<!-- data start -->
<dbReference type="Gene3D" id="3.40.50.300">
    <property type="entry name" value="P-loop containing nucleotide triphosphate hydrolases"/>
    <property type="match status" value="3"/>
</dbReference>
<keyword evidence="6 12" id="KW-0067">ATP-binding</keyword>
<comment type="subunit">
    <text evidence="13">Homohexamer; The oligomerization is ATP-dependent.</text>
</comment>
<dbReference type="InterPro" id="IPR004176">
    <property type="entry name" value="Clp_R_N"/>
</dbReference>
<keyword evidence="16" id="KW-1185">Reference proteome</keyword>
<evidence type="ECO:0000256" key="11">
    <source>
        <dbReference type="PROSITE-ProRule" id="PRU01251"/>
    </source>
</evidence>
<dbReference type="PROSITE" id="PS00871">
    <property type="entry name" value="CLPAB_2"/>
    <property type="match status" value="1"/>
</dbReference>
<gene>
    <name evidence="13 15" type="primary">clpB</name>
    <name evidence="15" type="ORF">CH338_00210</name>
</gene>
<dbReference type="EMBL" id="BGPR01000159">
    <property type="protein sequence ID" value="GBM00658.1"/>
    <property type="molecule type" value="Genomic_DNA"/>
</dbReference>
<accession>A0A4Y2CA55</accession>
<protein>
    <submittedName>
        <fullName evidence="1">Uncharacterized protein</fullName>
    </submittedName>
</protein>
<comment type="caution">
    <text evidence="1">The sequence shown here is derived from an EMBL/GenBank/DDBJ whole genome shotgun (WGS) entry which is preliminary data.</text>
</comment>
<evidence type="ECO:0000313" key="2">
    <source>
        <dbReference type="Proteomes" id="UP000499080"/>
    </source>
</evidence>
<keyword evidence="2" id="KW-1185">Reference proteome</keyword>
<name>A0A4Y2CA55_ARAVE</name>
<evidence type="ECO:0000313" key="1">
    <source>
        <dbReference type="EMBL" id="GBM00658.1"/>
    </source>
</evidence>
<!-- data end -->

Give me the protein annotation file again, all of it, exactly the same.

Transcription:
<dbReference type="Gene3D" id="3.40.50.300">
    <property type="entry name" value="P-loop containing nucleotide triphosphate hydrolases"/>
    <property type="match status" value="3"/>
</dbReference>
<keyword evidence="6 12" id="KW-0067">ATP-binding</keyword>
<comment type="subunit">
    <text evidence="13">Homohexamer; The oligomerization is ATP-dependent.</text>
</comment>
<dbReference type="InterPro" id="IPR004176">
    <property type="entry name" value="Clp_R_N"/>
</dbReference>
<keyword evidence="16" id="KW-1185">Reference proteome</keyword>
<evidence type="ECO:0000256" key="11">
    <source>
        <dbReference type="PROSITE-ProRule" id="PRU01251"/>
    </source>
</evidence>
<dbReference type="PROSITE" id="PS00871">
    <property type="entry name" value="CLPAB_2"/>
    <property type="match status" value="1"/>
</dbReference>
<gene>
    <name evidence="13 15" type="primary">clpB</name>
    <name evidence="15" type="ORF">CH338_00210</name>
</gene>
<dbReference type="EMBL" id="BGPR01000159">
    <property type="protein sequence ID" value="GBM00658.1"/>
    <property type="molecule type" value="Genomic_DNA"/>
</dbReference>
<accession>A0A4Y2CA55</accession>
<protein>
    <submittedName>
        <fullName evidence="1">Uncharacterized protein</fullName>
    </submittedName>
</protein>
<comment type="caution">
    <text evidence="1">The sequence shown here is derived from an EMBL/GenBank/DDBJ whole genome shotgun (WGS) entry which is preliminary data.</text>
</comment>
<evidence type="ECO:0000313" key="2">
    <source>
        <dbReference type="Proteomes" id="UP000499080"/>
    </source>
</evidence>
<keyword evidence="2" id="KW-1185">Reference proteome</keyword>
<name>A0A4Y2CA55_ARAVE</name>
<evidence type="ECO:0000313" key="1">
    <source>
        <dbReference type="EMBL" id="GBM00658.1"/>
    </source>
</evidence>